The Conference 2018: The good, the real & the in-between

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Where we learned how it feels to shit in zero gravity

and other interesting things.

Words and photos by Sabina Fratila

 

There’s a trend I noticed recently, of writing reviews for cool events half a year after they happened. So I’m officially adopting this trend as an excuse for only now reviewing the wonderful The Conference from early September this year.

Someone once told me that the best event ideas are born while attending bad events. This could be the case for the organizers behind The Conference, confessed conference haters. During my talk with program manager Cecilia Frankel, she pointed out how most conference formats these days are still so passive, with little interaction among participants, and almost none between speakers on stage and attendees in the crowd. How it all feels formal and scripted. That’s why The Conference did things a bit differently. Here are a few of them:

They didn’t have a so-called green room for speakers, which were expected to mingle with the rest of the participants throughout the day, and throughout the week.

 
 
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I mingled with Regina Fasel and Rudolf Hilti from  THE HUS.institute , a Liechtenstein-based think-tank proposing their microstate as a living test-lab for innovations that are meant to shape our future.

I mingled with Regina Fasel and Rudolf Hilti from THE HUS.institute, a Liechtenstein-based think-tank proposing their microstate as a living test-lab for innovations that are meant to shape our future.

 
 
 

The Conference lasted 2 days, but the organizers planned a week of activities and meetups outside the main venue, packaged as The Festival. All speakers were encouraged to stay in Malmö for longer and helped to organize their week there. Most of them stayed at the same cool hotel, where we all had late night parties and did many other crazy things we’d never admit to.

 
 
Charlotta Ahlberg  and  Oobah Butler  enjoying some beers

Charlotta Ahlberg and Oobah Butler enjoying some beers

 
 
 

They put a skinny-dipping session on that list of activities. If all else fails, jumping naked in the Øresund with other strangers will definitely work as an icebreaker. No pictures available from that session, though.

One day before the conference, they hosted a big family dinner where anyone could join and break bread with the speakers and the local community. I got to talk about neuroscience and Swedish accents with Charlotta Ahlberg and Alexander Silva Lopera. It was cool.

 
 
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For the 2 conference days, they set up a “Lunch with new friends” thing, so we were randomly assigned to a group of people to eat lunch with. That’s the main way I got to connect with other participants. It wasn’t awkward.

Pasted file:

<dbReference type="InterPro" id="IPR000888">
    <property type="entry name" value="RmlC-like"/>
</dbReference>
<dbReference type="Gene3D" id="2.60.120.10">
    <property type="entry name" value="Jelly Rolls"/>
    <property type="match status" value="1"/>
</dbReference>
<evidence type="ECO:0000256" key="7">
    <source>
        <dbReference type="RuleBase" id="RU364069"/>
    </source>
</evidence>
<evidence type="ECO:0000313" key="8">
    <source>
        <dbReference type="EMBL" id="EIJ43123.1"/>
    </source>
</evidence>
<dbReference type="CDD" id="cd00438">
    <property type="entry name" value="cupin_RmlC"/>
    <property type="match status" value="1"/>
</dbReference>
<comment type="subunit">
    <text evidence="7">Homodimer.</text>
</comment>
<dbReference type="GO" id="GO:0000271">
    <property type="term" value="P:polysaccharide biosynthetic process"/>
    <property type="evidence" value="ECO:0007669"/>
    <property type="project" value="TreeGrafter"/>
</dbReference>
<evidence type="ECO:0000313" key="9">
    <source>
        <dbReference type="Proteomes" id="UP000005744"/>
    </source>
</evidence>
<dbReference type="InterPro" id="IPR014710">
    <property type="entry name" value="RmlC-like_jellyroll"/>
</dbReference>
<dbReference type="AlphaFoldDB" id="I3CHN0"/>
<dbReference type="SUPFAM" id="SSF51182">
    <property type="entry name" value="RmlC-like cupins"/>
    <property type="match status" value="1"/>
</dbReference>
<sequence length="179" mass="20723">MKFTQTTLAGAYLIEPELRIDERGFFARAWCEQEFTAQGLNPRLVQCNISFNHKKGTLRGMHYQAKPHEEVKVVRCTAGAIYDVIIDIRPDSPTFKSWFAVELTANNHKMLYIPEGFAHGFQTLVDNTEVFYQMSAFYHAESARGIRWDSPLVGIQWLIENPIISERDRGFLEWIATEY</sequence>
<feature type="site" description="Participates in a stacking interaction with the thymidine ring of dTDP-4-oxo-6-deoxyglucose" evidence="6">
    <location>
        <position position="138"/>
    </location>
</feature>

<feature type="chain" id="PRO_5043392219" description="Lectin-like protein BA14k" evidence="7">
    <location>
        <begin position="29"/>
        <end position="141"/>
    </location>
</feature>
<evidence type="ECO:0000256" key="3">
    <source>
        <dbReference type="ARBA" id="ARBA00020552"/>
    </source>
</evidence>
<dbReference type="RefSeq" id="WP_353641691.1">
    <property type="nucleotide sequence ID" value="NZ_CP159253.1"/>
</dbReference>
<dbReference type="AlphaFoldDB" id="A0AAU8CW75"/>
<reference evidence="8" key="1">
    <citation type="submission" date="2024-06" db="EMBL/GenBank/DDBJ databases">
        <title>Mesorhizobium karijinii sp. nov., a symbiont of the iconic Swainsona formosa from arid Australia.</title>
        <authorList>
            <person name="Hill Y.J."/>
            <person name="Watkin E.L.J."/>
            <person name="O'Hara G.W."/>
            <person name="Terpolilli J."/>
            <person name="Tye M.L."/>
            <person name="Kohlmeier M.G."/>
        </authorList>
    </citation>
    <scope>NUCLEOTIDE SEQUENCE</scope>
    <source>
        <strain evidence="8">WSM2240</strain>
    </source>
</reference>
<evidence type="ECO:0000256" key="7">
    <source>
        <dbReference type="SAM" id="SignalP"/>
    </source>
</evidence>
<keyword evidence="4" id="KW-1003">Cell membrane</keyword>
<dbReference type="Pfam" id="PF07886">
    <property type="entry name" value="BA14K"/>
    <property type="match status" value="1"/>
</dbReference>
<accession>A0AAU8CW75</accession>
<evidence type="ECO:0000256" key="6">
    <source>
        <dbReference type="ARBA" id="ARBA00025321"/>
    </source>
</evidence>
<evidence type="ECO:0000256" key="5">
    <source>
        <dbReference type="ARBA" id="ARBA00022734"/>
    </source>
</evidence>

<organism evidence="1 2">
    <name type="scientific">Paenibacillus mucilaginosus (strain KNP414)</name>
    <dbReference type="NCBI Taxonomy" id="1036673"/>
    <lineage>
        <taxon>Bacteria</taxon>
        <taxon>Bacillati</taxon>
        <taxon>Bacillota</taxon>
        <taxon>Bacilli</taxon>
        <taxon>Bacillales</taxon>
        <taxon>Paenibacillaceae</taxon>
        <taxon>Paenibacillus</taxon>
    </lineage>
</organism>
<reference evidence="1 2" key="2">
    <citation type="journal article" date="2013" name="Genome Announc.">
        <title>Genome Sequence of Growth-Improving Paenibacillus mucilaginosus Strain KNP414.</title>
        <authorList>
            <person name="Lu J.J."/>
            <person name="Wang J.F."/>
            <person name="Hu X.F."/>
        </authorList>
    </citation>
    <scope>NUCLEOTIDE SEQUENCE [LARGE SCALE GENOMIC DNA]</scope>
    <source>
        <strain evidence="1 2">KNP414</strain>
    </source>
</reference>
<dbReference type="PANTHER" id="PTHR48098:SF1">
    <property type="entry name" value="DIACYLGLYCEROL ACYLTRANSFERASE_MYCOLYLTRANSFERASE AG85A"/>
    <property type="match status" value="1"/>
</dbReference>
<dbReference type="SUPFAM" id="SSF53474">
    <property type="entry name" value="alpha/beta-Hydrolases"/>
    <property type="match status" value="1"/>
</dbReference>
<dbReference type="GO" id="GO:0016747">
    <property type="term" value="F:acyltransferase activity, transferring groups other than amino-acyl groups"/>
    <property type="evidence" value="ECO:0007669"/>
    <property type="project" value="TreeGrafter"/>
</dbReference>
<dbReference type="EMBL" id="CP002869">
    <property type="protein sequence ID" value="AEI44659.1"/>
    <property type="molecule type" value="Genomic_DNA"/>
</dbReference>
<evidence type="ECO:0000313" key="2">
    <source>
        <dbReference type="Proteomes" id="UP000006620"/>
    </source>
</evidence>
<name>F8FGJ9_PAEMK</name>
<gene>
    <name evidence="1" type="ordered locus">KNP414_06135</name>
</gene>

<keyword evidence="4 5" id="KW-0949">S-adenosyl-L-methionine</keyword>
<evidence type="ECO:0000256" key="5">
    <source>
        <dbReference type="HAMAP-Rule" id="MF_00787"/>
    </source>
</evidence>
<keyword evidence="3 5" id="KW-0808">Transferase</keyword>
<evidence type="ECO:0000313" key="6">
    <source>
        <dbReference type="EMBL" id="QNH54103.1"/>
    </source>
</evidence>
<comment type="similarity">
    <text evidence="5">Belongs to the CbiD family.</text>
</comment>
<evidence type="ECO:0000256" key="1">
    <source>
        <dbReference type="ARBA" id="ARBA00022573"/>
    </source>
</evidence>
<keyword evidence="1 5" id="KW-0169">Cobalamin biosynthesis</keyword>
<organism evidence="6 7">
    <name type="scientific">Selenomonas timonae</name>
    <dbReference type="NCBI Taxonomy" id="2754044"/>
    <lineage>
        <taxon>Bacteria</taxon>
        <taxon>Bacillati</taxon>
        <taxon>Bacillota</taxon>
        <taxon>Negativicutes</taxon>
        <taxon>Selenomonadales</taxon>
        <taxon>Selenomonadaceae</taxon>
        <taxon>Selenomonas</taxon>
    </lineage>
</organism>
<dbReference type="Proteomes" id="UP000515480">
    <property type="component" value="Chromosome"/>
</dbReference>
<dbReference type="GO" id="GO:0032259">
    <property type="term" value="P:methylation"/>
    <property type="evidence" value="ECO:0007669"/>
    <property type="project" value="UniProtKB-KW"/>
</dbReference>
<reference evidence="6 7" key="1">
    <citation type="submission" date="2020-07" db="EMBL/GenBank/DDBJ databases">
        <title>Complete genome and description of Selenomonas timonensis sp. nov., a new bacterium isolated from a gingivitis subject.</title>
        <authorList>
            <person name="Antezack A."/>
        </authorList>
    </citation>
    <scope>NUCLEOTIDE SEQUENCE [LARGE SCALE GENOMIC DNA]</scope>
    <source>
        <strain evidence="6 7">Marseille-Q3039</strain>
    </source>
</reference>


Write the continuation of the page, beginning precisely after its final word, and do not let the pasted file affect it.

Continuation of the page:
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They had this quirky little workbook to replace the customary event agenda. It included assignments to complete during the conference, like drawing the portrait of a person you met, or reflecting on the reason why you joined the event. Also, a Battleship game. I liked that.

 
 
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And then there was the content. This might be a good moment to admit that I also kind of hate conferences. A little bit. Particularly some tech conferences. It only takes attending a couple of them to make you start rolling your eyes every time you hear the words crypto, self-driving, adtech, fintech, AI, VR, AR, bots, cyberattacks, hyper-growth, unicorns, moonshots, VCs, LPs, product-driven, design-driven, human-centred, industry-leading, cutting-edge, and the list goes on. Sure, technology is so fascinating these days that we feel an insatiable need to talk about it. All of it, all the time, on all channels, via all devices, at hundreds of conferences. But technology is also so complex that we often end up feeding on the thrill at its surface without ever going really deep. As Cecilia would call it–ephemeral knowledge.

This is why I was really, really happy to hear festival opener Indy Johar introduce the need to talk about the less exciting aspects of technology, the boring things. The unglamorous, the under-valued, the serious and very important aspects of technology. He set the stage for two days of talks that, by and large, focused on: what is real, what is fake and how much is in between, how technology is changing the nature of truth, the dynamics of influence, how we build systems of trust and democracy in such a reality. All this was filtered through the minds of filmmakers, MIT professors, synthetic biologists, astrobiologists, digital hippies, writers, journalists, architects, inventors of real fictional things, children’s book authors, and the occasional innovation manager.

It was the most unlikely group of people to be having the most unlikely conversations about technology. That’s what made The Conference great.

We covered troll farms, 32 million men trying to have an affair with bots, the Digital Minister of Taiwan, why we should turn our domesticated world back into a wild one, sequencing DNA, our kids’ really busy schedules, projected playgrounds, civic hackers, bullshit jobs, the uncertain realness of chicken breast, how it feels to be a Roomba, and how technology is electricity that loves.

It was awesome.